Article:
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A new biography presents a fresh picture of General John Pope, and Robert Sneden’s pictures are presented.

By Brooks D. Simpson

If, as historian T. Harry Williams once put it, George B. McClellan was the “problem child” of the Civil War, then John Pope was the favorite butt of many a joke, especially those comparing his hindquarters to his headquarters. After taking his initial bow on the national stage in early 1862 with the capture of Island No. 10 along the Mississippi River, Pope rocketed to prominence when he was named to command the newly formed Army of Virginia–only to find himself shuttled off to obscurity less than two months later after suffering a humiliating defeat at the Second Battle of Manassas. That single moment of infamy overshadowed the remainder of his career, and some of his more bombastic pronouncements contributed to a characterization of him as an arrogant imbecile.

Luckily, Civil War biography offers nearly unlimited opportunity to revise long-standing assessments, and it is to this task that Peter Cozzens has applied himself, resulting in the first full-length, scholarly biography of the controversial Northern general–General John Pope: A Life for the Union (University of Illinois Press, Champaign, 2000, $39.95).

Born in 1822 in Kentucky, Pope graduated from West Point in 1842, fought with distinction during the Mexican War and was fortunate in his choice of Clara Horton as his wife. Joining President-elect Abraham Lincoln on his way to Washington in 1861, Pope attempted to reinforce the bonds of acquaintanceship previously forged between the incoming chief executive and the general’s father. But the younger Pope nearly derailed his own prospects by making indiscreet and intemperate remarks about outgoing President James Buchanan’s conduct of affairs during the secession crisis. Soon after the outbreak of hostilities, Pope went to Illinois to help raise Federal regiments.

Assigned to duty in Missouri, Pope cracked the Confederate defenses along the Mississippi River at Island No. 10. After participating in the Union advance on Corinth, he received orders to report for duty at Washington, where a command was cobbled together for him from various units around the capital and the Shenandoah Valley. Pope’s elevation had political import as well, for his advocacy of a harsh and relentless war against the Rebels won him supporters in Secretary of War Edwin M. Stanton and Treasury Secretary Salmon P. Chase, leaders of the radical wing of the Republican Party. Pope stood in marked contrast to the cautious and conservative McClellan, under fire for his recent setbacks in front of Richmond.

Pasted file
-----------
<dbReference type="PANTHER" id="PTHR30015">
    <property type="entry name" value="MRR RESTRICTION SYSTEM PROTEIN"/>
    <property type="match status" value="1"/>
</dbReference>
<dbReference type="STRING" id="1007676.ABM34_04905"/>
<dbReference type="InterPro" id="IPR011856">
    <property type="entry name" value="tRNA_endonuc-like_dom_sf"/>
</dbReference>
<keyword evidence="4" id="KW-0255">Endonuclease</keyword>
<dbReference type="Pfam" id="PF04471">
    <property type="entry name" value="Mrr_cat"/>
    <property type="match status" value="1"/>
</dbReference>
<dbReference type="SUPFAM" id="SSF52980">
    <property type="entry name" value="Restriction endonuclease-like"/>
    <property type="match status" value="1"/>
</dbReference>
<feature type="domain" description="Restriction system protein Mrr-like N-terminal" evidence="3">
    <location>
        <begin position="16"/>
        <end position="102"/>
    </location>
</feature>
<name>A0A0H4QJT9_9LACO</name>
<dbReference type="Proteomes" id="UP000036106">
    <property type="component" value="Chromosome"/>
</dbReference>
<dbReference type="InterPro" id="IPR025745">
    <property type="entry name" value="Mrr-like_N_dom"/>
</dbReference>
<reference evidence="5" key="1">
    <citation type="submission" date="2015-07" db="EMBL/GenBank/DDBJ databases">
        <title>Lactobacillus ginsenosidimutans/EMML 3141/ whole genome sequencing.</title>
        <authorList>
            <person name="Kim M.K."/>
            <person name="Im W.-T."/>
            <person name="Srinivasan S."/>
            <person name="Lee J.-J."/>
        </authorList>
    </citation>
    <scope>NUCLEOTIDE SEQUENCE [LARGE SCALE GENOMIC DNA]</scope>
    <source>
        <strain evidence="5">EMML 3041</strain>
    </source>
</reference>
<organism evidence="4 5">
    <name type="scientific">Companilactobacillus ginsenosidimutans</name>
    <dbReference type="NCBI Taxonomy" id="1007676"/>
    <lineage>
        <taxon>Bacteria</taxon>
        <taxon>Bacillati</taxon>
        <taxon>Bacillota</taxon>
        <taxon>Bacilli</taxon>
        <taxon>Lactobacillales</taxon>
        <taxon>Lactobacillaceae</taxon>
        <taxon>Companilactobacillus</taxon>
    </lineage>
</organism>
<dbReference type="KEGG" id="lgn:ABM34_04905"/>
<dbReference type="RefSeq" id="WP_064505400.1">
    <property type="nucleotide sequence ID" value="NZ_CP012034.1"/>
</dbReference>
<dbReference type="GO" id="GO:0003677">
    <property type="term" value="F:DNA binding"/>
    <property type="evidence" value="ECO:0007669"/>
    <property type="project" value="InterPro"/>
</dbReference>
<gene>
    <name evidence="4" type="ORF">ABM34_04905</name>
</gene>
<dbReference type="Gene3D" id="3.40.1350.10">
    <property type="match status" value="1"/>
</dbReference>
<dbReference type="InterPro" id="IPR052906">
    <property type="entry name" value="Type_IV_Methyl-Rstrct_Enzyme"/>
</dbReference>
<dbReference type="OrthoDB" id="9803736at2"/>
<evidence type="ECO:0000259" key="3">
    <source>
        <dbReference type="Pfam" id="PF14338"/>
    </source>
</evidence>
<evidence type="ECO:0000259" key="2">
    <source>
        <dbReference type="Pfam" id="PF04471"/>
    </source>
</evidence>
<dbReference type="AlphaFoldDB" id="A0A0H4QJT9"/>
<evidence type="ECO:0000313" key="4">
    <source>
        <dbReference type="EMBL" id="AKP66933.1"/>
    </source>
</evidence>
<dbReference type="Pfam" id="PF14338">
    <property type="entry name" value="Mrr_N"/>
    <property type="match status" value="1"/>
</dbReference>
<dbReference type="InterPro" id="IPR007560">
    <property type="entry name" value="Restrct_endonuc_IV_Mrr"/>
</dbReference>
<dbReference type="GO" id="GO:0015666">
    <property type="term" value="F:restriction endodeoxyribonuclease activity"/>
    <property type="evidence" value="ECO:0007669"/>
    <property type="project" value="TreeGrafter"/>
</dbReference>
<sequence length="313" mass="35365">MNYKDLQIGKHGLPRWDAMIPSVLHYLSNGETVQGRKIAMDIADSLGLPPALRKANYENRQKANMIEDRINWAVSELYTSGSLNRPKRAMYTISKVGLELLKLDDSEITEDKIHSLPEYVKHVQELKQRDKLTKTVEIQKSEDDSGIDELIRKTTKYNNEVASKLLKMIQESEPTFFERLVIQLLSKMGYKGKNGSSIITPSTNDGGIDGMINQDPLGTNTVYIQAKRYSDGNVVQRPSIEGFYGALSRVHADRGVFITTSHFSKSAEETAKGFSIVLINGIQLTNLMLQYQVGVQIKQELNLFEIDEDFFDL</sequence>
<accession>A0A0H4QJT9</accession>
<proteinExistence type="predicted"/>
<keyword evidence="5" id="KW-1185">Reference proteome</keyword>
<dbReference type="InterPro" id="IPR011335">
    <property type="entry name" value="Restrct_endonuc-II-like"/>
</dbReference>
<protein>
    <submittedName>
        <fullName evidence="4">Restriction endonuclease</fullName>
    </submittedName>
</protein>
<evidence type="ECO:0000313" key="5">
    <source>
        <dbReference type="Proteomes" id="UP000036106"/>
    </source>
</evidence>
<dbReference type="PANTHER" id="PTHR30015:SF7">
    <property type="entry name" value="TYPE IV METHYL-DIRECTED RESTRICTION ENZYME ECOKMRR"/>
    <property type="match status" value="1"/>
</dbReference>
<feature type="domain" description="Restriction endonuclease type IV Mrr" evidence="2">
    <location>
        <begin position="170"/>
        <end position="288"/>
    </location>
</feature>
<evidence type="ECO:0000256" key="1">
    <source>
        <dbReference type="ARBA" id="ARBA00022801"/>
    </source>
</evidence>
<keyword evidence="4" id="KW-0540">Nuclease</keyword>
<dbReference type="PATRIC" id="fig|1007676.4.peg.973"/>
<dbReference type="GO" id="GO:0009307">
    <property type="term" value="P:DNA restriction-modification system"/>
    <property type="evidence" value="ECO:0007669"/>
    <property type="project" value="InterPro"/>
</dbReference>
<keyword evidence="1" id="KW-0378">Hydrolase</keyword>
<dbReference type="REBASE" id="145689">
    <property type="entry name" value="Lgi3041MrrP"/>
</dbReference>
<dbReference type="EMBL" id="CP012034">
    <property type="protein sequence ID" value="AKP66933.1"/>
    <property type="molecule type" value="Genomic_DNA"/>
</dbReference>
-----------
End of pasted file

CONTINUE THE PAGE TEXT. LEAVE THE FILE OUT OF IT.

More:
The heart of Cozzens’ biography focuses on Pope’s handling of the Army of Virginia, especially at Second Manassas. Readers looking for simple resolutions of the Fitz-John Porter controversy or what exactly prompted Pope to operate as he did will find that Cozzens often describes but does not fully explain the factors that shaped those critical decisions.

It appears that Pope did not effectively interpret information, found it difficult to manage a large force and dismissed evidence of Confederate troops massing on his left flank. Nor did he enjoy full cooperation among his subordinates, and the mutual distrust that resulted contributed to the battle’s final ignominious outcome.

Pope’s military career did not end with the disaster at Second Manassas–his next assignment was to subdue a Sioux uprising in Minnesota–but he never again took the field in a Civil War engagement. Instead, he commenced a war of words against Porter for the corps commander’s alleged misconduct at Second Manassas. Thus began a lifelong crusade of revenge against Porter that apparently consumed much of Pope’s creative energies. Successful in securing a court-martial of Porter, Pope then fended off efforts by the cashiered general and his supporters to reopen the case. Between 1879 and 1885, studies of the battle vindicated Porter’s conduct at the fight. He was eventually restored to the Army. By the end of the book even Cozzens appears exasperated by the controversy.

The tale of the feud with Porter obscured in the popular mind Pope’s continuing and considerable military service. Holding several commands in the West, he played a significant and sometimes unrecognized role in shaping policy toward American Indians. In less than a year of service, he also left his imprint on Reconstruction in Georgia, Florida and Alabama as head of the Third Military District under the Reconstruction Act. Never afraid of sharing his opinions with others, Pope reveals himself in his letters to be intelligent and headstrong. Secure in his belief that his own views were correct, he was not above underhanded behavior to advance his interests. And like many of his peers, he did not refrain from sharing his version of history with an avid readership.

Cozzens’ main accomplishment is to give readers a thorough examination of Pope’s life. He was a man of considerable strengths and abilities as well as signal weaknesses, some of which were self-destructive. It may be that he was overwhelmed by his responsibilities when he came East, and that the initial praise accorded him as an advocate of hard war may have turned his head a bit. In truth, Second Manassas was a spectacular defeat that nevertheless had little impact on the course of the overall conflict, unless one argues that it induced Lee to undertake his invasion of Maryland, which did bring about significant consequences. But the failed battle marred Pope’s reputation to such an extent that he never recovered, and as a result the Union may have lost the services of a generally competent officer. We’ll never know for sure.